Days leading up to my first class

I am nervous. I want to back out. I am going alone, despite having convinced many friends to also sign up for the living social deal. I am ok with this, having the normal human fear of looking incredibly stupid and inept in front of people one knows. So, about 1.5 hours before the class starts, I don a leotard, yoga pants, and UGGs. On my way out, I hastily  grab a pair of high heeled- platforms I had acquired on my latest trip back home, thinking -Why not? I wouldn’t go to ballet class without slippers or pointe shoes! Let’s do this. On the subway ride downtown I am, to my astonishment, racked with nerves, despite the fact that I am a seasoned dancer with flexibility and strength to my name. But, instead of fleeing as soon as I get out at Columbus Circle, I bravely forge on down the street, clutching in my right hand the piece of paper with the address of the studio as if it were a lifeline as I navigate the usual barrage of Saturday afternoon shopper and tourists in NYC. It is 3:40, and the class begins at 4:00. I find myself on the doorstep of the studio, looking around like a detective for hints of what awaits me on the other side of that door. Are there dead strippers lining the street? I don’t see any, so I figure I am safe. My mother calls, and I tell her hurriedly that I am about to go to my first ballet class in 1.5 years , and that I can’t talk. I settle my nerves and waste time by walking down the street and back about three or four times. Finally it is acceptably close to the start time of class that I feel justified in going in. The doorman asks me which suite I am here for. Quelle surprise! Do I have to tell some other sentient human being about this escapade? It seems I must. I stammer out- Um, New York…..Dancing …?  What I interpret as a knowing smile breaks out across this man’s face. Were I not so dark-complexioned, I feel certain I would have been as red as... what is the reddest thing one can think of- a lobster? a firetruck? a tomato?  I make my escape from the smirk of the doorman and hurry into the elevator.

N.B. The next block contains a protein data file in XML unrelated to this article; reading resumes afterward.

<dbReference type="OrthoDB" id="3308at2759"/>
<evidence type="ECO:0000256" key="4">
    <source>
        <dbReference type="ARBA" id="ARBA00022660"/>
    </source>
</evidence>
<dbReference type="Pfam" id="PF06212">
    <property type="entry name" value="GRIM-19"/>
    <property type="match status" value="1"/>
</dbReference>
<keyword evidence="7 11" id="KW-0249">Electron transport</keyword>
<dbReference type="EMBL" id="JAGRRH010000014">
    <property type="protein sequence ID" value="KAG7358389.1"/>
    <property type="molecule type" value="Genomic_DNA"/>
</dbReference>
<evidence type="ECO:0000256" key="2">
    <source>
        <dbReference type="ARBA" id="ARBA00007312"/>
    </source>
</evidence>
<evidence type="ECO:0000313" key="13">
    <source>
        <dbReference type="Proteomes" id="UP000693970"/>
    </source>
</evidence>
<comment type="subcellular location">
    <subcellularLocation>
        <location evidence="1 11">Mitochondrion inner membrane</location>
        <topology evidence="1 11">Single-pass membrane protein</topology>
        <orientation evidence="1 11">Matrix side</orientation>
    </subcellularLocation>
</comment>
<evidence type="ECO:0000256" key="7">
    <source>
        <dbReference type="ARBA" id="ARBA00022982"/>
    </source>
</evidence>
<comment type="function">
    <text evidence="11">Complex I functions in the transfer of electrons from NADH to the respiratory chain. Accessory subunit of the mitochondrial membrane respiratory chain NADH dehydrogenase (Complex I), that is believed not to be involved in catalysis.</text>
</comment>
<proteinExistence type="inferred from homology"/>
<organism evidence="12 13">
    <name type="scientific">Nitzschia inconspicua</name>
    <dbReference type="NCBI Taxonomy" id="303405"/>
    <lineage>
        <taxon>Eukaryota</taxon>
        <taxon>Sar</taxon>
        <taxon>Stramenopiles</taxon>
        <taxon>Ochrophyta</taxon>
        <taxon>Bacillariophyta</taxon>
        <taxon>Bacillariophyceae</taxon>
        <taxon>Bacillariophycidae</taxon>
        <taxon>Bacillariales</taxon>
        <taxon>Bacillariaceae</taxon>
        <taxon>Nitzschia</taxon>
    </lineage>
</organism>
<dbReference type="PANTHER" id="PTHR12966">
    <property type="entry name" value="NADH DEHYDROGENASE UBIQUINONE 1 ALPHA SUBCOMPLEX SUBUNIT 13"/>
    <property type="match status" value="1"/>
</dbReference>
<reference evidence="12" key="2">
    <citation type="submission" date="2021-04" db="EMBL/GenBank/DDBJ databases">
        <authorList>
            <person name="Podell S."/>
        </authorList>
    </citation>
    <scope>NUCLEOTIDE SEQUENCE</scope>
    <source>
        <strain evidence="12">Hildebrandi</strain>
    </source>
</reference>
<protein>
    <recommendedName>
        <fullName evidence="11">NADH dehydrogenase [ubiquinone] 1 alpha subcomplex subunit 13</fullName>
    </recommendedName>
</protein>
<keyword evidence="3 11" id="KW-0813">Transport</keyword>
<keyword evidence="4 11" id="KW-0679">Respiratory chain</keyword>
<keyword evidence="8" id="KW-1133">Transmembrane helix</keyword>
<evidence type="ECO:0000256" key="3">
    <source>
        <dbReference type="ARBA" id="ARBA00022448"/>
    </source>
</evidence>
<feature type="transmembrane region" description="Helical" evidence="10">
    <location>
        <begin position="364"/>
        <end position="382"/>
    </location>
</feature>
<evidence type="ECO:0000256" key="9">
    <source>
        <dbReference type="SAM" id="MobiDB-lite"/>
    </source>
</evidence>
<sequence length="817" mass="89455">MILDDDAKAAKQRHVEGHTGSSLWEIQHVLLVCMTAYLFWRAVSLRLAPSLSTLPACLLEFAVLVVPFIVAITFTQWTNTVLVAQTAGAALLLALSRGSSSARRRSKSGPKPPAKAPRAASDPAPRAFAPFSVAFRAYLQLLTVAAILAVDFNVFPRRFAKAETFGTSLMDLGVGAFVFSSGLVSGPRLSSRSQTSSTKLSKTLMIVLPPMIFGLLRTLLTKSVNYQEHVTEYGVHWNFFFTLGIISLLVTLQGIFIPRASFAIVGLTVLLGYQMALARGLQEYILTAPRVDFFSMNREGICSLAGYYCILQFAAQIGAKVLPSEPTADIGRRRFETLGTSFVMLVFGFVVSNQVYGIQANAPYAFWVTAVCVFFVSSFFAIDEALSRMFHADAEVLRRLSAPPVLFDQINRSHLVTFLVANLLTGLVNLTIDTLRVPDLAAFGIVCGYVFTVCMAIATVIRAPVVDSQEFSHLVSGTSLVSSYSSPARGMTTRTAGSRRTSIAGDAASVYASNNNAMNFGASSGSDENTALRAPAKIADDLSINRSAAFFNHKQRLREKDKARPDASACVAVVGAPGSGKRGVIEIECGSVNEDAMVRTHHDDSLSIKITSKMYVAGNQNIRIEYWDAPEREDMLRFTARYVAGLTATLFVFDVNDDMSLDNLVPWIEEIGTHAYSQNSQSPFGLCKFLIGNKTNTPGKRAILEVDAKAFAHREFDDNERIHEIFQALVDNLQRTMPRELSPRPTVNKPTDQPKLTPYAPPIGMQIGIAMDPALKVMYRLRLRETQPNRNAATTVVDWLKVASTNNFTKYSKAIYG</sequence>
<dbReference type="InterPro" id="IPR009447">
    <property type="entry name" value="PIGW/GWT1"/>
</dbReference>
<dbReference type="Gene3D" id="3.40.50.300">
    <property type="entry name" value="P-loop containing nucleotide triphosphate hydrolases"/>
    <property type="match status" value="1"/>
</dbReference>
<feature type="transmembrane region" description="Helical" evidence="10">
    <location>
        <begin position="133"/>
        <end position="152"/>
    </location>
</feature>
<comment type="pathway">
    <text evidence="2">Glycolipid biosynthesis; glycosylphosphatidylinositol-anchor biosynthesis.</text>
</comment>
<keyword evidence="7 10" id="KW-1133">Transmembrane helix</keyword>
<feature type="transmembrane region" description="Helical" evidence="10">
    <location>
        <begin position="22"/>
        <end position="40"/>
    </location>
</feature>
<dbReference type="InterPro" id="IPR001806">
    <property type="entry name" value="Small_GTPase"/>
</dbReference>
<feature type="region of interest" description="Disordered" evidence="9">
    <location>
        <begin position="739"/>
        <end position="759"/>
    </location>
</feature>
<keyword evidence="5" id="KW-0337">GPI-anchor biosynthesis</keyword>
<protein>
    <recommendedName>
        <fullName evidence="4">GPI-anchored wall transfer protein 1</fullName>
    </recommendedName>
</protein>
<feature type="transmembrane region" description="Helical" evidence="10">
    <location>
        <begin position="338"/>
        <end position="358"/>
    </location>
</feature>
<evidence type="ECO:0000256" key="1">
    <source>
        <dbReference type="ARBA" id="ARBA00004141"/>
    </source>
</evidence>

Thus begins my adventure with health, wellness and loving myself:
I am bored at work while trying to hide from my boss. A novel concept, to be sure. In the upper right corner of my computer screen the Gmail notifier pops up. I am hoping fervently that none of them is from my boss. LivingSocial? I like buying things online. Pole dancing classes? What? Wait, what? A long pause in my mental monologue ensues while I try to envision myself tottering about on six inch stilettos and climbing up a metal pole. Well, I have been looking to get in better shape, so why not? I’m a “dancer” (read: I’ve been taking ballet classes since I was eight years old and once upon a time harbored ideas about becoming a professional, before silly things like Harvard and medical school got in the way). Another lacuna in my stream of consciousness, then - why not? It sounds like fun, it's not too expensive, and best of all, I will be getting an awesome workout. Let’s go! A few clicks later, I had a voucher for 2 classes at New York Pole Dancing. Let’s see where the adventure takes us, shall we?